(CNN)Friday’s March on Washington has kicked off with emphatic calls for police reform, justice reform and voter action, 57 years to the day after Dr. Martin Luther King Jr.’s “I Have a Dream” speech echoed from the same spot on the National Mall.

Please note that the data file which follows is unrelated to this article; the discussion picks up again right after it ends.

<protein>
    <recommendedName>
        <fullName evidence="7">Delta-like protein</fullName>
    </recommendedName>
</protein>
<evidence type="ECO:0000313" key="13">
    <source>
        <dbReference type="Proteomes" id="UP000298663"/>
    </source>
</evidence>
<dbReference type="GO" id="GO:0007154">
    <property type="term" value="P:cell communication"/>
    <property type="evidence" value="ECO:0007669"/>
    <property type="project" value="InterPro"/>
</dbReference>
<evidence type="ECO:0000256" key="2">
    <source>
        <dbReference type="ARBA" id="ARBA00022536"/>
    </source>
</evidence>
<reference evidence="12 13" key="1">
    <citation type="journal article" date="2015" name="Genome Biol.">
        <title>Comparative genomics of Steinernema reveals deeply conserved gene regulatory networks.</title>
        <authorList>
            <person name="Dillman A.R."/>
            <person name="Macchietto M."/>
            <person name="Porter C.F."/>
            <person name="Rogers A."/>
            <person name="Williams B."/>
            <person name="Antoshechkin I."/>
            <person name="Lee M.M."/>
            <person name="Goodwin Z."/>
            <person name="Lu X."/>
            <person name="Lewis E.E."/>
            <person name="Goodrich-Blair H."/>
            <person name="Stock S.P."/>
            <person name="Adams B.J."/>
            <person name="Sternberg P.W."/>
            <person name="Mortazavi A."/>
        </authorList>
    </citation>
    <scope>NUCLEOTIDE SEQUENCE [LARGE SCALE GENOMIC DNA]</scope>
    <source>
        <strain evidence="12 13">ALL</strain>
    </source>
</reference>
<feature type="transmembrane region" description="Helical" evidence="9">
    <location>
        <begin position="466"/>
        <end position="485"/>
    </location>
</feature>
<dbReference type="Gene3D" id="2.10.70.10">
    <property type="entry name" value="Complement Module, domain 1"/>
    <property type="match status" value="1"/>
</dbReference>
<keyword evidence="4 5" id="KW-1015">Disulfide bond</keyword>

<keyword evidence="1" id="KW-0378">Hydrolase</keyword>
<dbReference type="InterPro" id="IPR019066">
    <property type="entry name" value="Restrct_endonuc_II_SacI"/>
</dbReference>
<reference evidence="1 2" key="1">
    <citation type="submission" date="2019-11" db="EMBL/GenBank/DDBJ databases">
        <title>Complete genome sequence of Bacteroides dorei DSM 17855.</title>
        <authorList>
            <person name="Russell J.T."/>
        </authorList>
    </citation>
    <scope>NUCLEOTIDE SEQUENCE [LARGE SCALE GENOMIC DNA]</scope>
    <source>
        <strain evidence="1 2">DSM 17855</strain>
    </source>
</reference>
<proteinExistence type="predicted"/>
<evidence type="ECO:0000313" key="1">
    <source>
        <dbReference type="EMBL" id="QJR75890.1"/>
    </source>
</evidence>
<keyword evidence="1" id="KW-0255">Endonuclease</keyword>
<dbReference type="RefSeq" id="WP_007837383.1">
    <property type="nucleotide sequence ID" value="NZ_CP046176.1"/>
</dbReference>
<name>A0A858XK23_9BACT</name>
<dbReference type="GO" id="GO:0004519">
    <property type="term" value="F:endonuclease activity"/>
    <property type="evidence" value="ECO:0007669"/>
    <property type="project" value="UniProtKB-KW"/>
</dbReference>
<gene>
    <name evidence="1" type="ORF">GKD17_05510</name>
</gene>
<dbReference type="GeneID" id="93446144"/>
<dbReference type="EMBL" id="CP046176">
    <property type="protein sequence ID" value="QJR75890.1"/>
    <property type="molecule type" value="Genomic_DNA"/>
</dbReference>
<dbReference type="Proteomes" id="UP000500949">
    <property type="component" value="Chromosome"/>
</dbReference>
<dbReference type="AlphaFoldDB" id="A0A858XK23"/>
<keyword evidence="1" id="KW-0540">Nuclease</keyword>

MLK's March on Washington speech foretold this seismic momentMLK's March on Washington speech foretold this seismic momentMLK's March on Washington speech foretold this seismic momentParticipants gathering at the Lincoln Memorial for the event, organized by the Rev. Al Sharpton and joined by King’s son Martin Luther King III, are expected to include families of Black people slain or severely injured in police encounters, including George Floyd and Jacob Blake.”We will meet the moment. We will work toward healing (and) justice … like our lives depend on it, because they do,” US Rep. Ayanna Pressley, D-Massachusetts, told crowds late Friday morning. “Let me make it plain: Black lives matter!” Pressley said.LIVE UPDATESRead More”We want an America that will stomp out the divisiveness, the intimidation and the threat. We want a White House who stands as a healer in chief, who understands black mothers’ pain,” Rep. Sheila Jackson Lee, D-Texas, told the crowd.Friday’s march — which will head to the Martin Luther King Jr. Memorial in the afternoon — comes exactly 57 years since crowds packed the National Mall to demand civil rights and economic opportunity in 1963. The event, dubbed the “Commitment March: Get Your Knee Off Our Necks,” brings an end a tumultuous week, one that saw Blake shot by police in Wisconsin. It follows a summer that has seen a global outcry over the killings of Black Americans at the hands of law enforcement. And it takes place in the midst of a pandemic that has disproportionately affected people of color.Demonstrators gather outside the Lincoln Memorial for Friday's march.Demonstrators gather outside the Lincoln Memorial for Friday's march.Demonstrators gather outside the Lincoln Memorial for Friday’s march.Sharpton announced the march on June 4 as he delivered a eulogy for Floyd. Though he had discussed it briefly with Martin Luther King III and others, the announcement happened on the spur of the moment, while he was “moved by the spirit,” King told CNN.Participants also are expected to include relatives of Trayvon Martin, Breonna Taylor, Ahmaud Arbery.Crowds gathered around and in front of the memorial’s reflecting pool. Closer to the podium, some people sat in chairs, spaced feet apart for coronavirus precautions, on the plaza. Civil rights protesters from the 1950s and 1960s reflect on their struggle -- and the present movementCivil rights protesters from the 1950s and 1960s reflect on their struggle -- and the present movementCivil rights protesters from the 1950s and 1960s reflect on their struggle — and the present movementOrganizers have stressed that the march will comply with health guidance and local ordinances. Face masks are required to march, and masks, gloves and hand sanitizer will be provided on site.The march is meant to be a commemoration of a seminal moment in US history, one that demanded civil rights and economic opportunity. Activists Friday are also calling on the Senate to pass police reform legislation named after Floyd, which the House approved in June. And they’re calling for ending police violence, dismantling systemic racism and ensuring access to the ballot box, organizers said.The bill — titled the George Floyd Justice in Policing Act of 2020 — would overhaul qualified immunity for law enforcement, prohibit no-knock warrants in federal drug cases, ban chokeholds at the federal level and establish a national registry of police misconduct, among other provisions.’It’s a huge moment for us as a people’A Black man who traveled from Dallas to attend was there because “it’s a huge moment for us as a people,” he told CNN affiliate WJLA. “Fifty-seven years ago, they were here marching on Washington for just equality as a people. Right now, I think this march is about survival,” the man, who gave his name only as Bubba, said. “There’s no waiting for us to vote. We shouldn’t have to wait for that. That should happen today, to where we shouldn’t have to be out worried about our kids … without having to worry about getting a phone call that they have been shot or killed, especially by police that supposed to protect us,” he said.Ahead of the main program, recorded messages were played on large screens in front of the memorial, in which speakers called for people to vote and, as one speaker said, “to make those who are comfortable with our oppression uncomfortable.”Martin Luther King waves to supporters during the 1963 March on Washington.Martin Luther King waves to supporters during the 1963 March on Washington.Martin Luther King waves to supporters during the 1963 March on Washington.Martin Luther King III: ‘Dad would be very proud’Martin Luther King III is expected to be among Friday’s speakers.”Dad would be very proud that people are coming together to stand up against injustice,” King told CNN. “But certainly very sad that we’re still attempting to get justice.”Hundreds of thousands of people gather for the March on Washington for Jobs and Freedom at the Lincoln Memorial on August 28, 1963.Hundreds of thousands of people gather for the March on Washington for Jobs and Freedom at the Lincoln Memorial on August 28, 1963.Hundreds of thousands of people gather for the March on Washington for Jobs and Freedom at the Lincoln Memorial on August 28, 1963.Adding to the urgency for organizers is the November election, the lead-up to which has been marked by a divisive presidential campaign.President Donald Trump has downplayed police violence against Black Americans and characterized protests in US cities as a descent into lawlessness. Given the momentum of the Black Lives Matter movement, King says he is optimistic that tides are turning.”We are on the way to a resolution, I believe, because the consciousness is awakened,” King said. “I don’t think these young people are going to stop. I think they’re going to continue to demand justice.”Activists are demanding police reformThe march would be led by families that “know the pain” and know what it’s like to be “neglected,” Sharpton said Floyd’s service in June..Dr. Martin Luther King Jr, third from left, and other civil right leaders lead the 1963 March on Washington.Dr. Martin Luther King Jr, third from left, and other civil right leaders lead the 1963 March on Washington.Dr. Martin Luther King Jr, third from left, and other civil right leaders lead the 1963 March on Washington.That demand for police accountability is a priority King said his father would be focusing on today, were he still alive.”Dad wanted to essentially eradicate what he called the triple evils of poverty, racism and he said ‘militarism,'” King told CNN before the march. “I have sort of changed it to violence: poverty, racism and violence.”Marchers are evoking spirit of John LewisFriday’s march will also honor the late civil rights icon and congressman John Lewis, who spent his life fighting for voting rights. At 23, Lewis was one of the youngest keynote speakers at original march in 1963. He was also its last surviving speaker.55 years after the Voting Rights Act was signed into law, advocates continue fight to close registration gap  55 years after the Voting Rights Act was signed into law, advocates continue fight to close registration gap  55 years after the Voting Rights Act was signed into law, advocates continue fight to close registration gap “We’re walking in the spirit of Dr. King but also in the spirit of John Lewis to make ‘good trouble,'” Tylik McMillan, the national director of youth and college for Sharpton’s National Action Network (NAN), told CNN last week.Activists are building on Lewis’ legacy by calling on the Senate to pass a voting rights bill named after him. The measure, passed by the House in December, would restore a key part of the historic Voting Rights Act that the Supreme Court struck down in 2013. NAN is also encouraging attendees to fill out the 2020 US Census, register to vote, and sign up to be poll workers and monitors.Civil rights leader Rev. Cordy Tindell “C.T.” Vivian, who died in July, will also be honored, McMillian added.How the march will goDemonstrators gathered at the Lincoln Memorial for the day’s programming before marching to the Martin Luther King Jr. Memorial.Complicating matters is the coronavirus pandemic. While new cases are down nationwide, infections are still rising in some parts of the US.The application for the march estimated around 100,000 attendees, but the National Parks Service said it believes the number will be about half that. Local officials also said that attendance would be scaled back.A man waves an American flag on top of the Lincoln Memorial ahead of the 2020 March on Washington.A man waves an American flag on top of the Lincoln Memorial ahead of the 2020 March on Washington.A man waves an American flag on top of the Lincoln Memorial ahead of the 2020 March on Washington.”It’s not a big march that was initially envisioned, but a seated event where the number of seats would be limited,” Washington Mayor Muriel Bowser said on Monday.Bowser also encouraged people to stream the march online. Organizers have stressed that the march will comply with health guidance and local ordinances. Face masks are required to march, and masks, gloves and hand sanitizer will be provided on site.The Black National Convention will followMonths before Sharpton announced this year’s march, the Movement For Black Lives (M4BL) — a coalition of progressive Black organizations — was already at work planning another gathering: the Black National Convention.That event is also happening on Friday, and takes inspiration from the 1972 Black National Convention in Gary, Indiana.The virtual convention will be broadcast live starting at 7 p.m. ET and will feature conversations, performances and other programming aimed at mobilizing Black communities. Movement for Black Lives unveils sweeping police reform proposal Movement for Black Lives unveils sweeping police reform proposal Movement for Black Lives unveils sweeping police reform proposal The event was envisioned as a space where progressive Black organizers could engage outside of the major political parties and discuss policy solutions “without giving up their radical beliefs and values,” said Jessica Byrd, co-founder of the Electoral Justice Project of M4BL.”Black people have been saying for literal decades that we want a meaningful place inside of the national political dialogue, and meaningful means specific public policy solutions that meet the height of the need and the height of the problem,” Byrd told CNN. “We have yet to have it in this country, on any side.”Activists will also ratify a policy agenda on police reform, criminal justice reform and other issues, just after the Republican National Convention and Democratic National Convention. M4BL supports several policy positions that are more radical than the ones organizers of Friday’s march are currently demanding. Among them is the Breathe Act, which would divest federal resources from police and invest them into healthcare, alternative community safety solutions and other sectors.But while there may be some generational differences between the march and the Black National Convention, Byrd said the packed day of events is a sign of the political moment we are in.”As Al Sharpton announced the march, we immediately thought, ‘Well, it’s going to be the best, Blackest political weekend to end this Freedom Summer,'” Byrd told CNN. “And that’s a good thing for all of us, and in particular, Black voters.”Tragedy can be a bridge for changeAugust 28 also marks a more somber occasion.It’s the 65th anniversary of the death of Emmett Till, whose killing brought national attention to violence against Black people much like the killing of George Floyd did today.Emmett Till is shown lying on his bed.Emmett Till is shown lying on his bed.Emmett Till is shown lying on his bed.The 14-year-old was kidnapped and brutally murdered in Mississippi in 1955 after being falsely accused of making advances at a White woman. Horrified at the state of her son’s body when it was returned to her, Mamie Till-Mobely demanded that Emmett have an open casket funeral. Tens of thousands witnessed his injuries, and images of Emmett’s swollen and disfigured face were published for the world to see. Decades later, Black people continue to face violence and injustice. The tragedies, past and present, are a persistent reminder of the change this moment demands, said Till’s cousin Deborah Watts.”We still need to continue to fight,” Watts said. “We still need to continue to raise our voices, and to be very specific about what it is that we want to have changed.”